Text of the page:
Sanyo’s New Polyols Make Better Memory Foam

Sanyo Chemical Industries Ltd., with headquarters in Kyoto City, Japan, has formulated new feedstocks for polyurethane foams. The newly developed materials are used in the production of slow-recovery (memory) foams with improved characteristics.  

“We developed SANNIX FA-817C and SANNIX FA-817T as raw materials for soft polyurethane foam with optimized molecular design, to realize a low-resilience mattress that provides good breathability without hardening at low temperatures,” said Akinori Higuchi, Sanyo president, chief executive and representative director.

“The low resilience of foam was previously achieved mainly via methods such as reducing the molecular weight of polyols per functional group (by reducing hydroxyl equivalents) to improve viscosity,” Higuchi said. “However, foams obtained by these methods have low breathability, which was an issue. We successfully improved breathability while maintaining body pressure dispersion, for example, by appropriately combining polyols with an ester group and other materials. Further, we performed an optimal design at the molecular level such that the temperature-dependence of foam hardness is reduced.”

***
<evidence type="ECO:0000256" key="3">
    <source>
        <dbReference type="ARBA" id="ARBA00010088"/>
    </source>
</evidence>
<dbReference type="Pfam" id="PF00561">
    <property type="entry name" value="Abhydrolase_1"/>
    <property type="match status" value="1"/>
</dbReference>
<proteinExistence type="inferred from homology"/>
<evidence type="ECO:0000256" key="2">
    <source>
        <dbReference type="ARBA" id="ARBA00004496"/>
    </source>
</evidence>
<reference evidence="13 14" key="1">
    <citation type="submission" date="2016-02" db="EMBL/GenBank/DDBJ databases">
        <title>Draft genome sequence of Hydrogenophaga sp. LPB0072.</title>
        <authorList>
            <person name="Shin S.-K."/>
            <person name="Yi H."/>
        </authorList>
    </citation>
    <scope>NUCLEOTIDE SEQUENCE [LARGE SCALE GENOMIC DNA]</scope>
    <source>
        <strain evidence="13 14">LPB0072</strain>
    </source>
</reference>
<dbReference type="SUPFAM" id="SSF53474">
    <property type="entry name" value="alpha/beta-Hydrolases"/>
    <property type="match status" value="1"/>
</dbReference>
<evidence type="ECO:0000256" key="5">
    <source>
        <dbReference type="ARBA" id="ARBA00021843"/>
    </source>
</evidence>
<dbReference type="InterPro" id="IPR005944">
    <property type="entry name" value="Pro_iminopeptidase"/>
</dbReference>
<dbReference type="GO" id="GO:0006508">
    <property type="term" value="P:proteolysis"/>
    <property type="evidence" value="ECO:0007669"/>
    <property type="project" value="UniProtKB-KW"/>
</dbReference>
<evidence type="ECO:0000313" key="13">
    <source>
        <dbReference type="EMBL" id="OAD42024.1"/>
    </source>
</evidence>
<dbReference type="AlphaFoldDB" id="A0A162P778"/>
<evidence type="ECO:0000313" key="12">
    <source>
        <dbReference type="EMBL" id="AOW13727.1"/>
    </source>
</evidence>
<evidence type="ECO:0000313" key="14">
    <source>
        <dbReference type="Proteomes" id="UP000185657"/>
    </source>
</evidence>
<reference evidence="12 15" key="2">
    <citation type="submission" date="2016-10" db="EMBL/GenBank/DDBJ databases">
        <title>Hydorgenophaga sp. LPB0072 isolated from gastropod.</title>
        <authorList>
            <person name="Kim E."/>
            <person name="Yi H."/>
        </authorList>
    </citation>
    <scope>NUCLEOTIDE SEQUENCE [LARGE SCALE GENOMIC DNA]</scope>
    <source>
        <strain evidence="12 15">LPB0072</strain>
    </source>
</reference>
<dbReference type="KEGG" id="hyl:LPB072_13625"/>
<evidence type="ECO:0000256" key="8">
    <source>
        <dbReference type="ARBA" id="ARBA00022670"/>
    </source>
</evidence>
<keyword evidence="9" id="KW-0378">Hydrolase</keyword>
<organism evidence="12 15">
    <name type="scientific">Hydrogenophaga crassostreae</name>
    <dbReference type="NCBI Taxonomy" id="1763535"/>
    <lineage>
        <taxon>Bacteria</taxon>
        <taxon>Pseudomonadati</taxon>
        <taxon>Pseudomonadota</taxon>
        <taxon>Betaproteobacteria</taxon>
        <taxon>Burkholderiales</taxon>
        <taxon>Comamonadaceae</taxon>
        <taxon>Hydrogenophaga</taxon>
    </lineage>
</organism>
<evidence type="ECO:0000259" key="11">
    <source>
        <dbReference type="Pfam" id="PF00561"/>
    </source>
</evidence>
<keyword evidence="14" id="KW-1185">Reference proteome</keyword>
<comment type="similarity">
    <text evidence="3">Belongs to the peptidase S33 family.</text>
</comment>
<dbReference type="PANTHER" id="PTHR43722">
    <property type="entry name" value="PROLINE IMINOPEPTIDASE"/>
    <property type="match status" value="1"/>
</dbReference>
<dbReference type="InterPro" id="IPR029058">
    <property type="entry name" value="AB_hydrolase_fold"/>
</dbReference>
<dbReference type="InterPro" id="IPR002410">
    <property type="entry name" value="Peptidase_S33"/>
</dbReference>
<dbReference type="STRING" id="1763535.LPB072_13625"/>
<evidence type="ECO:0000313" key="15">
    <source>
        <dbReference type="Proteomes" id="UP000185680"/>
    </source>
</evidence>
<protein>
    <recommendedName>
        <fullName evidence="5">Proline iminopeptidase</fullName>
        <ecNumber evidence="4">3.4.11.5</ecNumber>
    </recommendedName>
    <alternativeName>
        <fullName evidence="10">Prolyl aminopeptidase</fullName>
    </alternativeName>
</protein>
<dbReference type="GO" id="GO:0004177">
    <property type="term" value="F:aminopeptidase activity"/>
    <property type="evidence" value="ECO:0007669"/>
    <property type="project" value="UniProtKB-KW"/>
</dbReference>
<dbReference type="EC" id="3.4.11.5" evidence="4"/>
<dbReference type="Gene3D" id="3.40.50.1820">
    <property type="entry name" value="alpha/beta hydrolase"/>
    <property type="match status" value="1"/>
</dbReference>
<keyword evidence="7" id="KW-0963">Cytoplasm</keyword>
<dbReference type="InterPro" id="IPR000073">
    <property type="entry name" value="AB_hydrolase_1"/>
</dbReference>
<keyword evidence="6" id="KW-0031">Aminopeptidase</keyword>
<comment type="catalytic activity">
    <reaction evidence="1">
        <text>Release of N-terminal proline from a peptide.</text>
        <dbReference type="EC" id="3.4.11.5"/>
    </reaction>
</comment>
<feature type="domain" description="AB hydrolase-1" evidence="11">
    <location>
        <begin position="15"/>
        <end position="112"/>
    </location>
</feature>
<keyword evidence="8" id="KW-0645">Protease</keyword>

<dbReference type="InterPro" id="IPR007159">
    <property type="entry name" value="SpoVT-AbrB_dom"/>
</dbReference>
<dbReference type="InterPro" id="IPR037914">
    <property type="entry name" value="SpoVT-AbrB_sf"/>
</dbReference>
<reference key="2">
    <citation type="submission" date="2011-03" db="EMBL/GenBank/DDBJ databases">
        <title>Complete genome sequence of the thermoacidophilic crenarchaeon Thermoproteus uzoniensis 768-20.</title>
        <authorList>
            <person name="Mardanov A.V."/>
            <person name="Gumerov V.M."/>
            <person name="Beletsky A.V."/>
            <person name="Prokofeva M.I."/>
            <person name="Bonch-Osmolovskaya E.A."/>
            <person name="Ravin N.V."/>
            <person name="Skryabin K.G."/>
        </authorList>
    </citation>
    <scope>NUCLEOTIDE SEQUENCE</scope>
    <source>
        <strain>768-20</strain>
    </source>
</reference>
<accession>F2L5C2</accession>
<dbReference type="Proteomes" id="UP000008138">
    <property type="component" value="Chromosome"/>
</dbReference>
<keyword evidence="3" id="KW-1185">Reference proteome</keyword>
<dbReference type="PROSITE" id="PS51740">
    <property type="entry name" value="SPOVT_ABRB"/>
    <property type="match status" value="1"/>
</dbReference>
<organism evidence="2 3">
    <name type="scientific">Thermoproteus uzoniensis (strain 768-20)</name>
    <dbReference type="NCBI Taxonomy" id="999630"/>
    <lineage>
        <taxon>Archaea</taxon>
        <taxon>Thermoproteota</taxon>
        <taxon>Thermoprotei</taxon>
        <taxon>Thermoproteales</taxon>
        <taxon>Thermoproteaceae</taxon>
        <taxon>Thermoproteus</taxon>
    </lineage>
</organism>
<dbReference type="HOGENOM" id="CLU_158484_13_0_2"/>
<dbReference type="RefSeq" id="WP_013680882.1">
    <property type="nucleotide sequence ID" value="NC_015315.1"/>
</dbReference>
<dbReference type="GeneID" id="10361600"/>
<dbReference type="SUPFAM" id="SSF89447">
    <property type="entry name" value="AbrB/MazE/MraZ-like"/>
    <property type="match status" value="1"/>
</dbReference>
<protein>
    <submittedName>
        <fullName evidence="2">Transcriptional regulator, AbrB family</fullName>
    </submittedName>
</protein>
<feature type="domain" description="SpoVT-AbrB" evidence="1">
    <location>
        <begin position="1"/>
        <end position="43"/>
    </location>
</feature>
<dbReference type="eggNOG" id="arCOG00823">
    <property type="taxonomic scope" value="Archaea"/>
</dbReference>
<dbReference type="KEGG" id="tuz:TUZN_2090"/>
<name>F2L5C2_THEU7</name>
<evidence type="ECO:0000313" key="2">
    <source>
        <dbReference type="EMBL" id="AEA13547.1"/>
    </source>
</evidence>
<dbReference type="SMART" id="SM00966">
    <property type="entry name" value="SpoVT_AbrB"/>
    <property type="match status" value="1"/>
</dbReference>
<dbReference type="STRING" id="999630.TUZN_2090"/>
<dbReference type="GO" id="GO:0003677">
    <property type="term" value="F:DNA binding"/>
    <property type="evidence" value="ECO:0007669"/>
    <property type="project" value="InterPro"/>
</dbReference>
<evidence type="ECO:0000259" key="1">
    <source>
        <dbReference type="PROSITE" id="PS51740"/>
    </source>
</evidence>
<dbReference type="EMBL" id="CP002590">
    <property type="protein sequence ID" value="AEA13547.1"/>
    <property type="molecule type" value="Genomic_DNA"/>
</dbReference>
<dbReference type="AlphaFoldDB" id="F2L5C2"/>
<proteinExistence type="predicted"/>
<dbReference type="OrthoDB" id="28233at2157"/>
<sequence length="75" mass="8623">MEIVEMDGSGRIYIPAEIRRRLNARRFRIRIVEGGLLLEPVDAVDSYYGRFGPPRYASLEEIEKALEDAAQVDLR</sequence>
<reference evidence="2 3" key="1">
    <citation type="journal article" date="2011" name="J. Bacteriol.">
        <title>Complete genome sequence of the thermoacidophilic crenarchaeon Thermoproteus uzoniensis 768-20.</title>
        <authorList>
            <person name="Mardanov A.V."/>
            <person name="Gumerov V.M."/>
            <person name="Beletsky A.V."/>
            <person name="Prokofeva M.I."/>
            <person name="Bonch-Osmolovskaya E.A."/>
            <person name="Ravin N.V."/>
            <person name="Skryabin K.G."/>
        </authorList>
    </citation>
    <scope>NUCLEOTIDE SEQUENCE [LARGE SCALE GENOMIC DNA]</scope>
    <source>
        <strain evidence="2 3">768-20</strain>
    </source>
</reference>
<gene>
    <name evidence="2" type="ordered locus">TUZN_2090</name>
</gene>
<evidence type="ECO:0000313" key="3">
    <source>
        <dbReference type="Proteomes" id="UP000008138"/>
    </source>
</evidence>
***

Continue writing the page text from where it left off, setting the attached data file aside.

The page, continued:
Foams produced with the new polyols are 300% more breathable and 30% less hard at low temperatures, than foams made with the company’s previous products, the company said. The new polyols are being marketed internationally.

Sanyo Chemical was established in 1949 in Kyoto, Japan, as a global manufacturer and seller of performance chemicals. Its portfolio of products is used in a variety of industries, from automotive to electronics to furnishings. 

Related Posts

Gold Bond Upgrades Foam

Mattress manufacturer Gold Bond Mattress, headquartered in Hartford, Connecticut,...

Foam Recycler Grows Through Acquisitions

Advanced Foam Recycling, with headquarters in Fort Worth, Texas,...

Future Foam Expands Reach

In March, polyurethane foam supplier Future Foam, headquartered in...

Preschool Naps Aid Emotional Memory

Most parents and preschool teachers swear by an afternoon...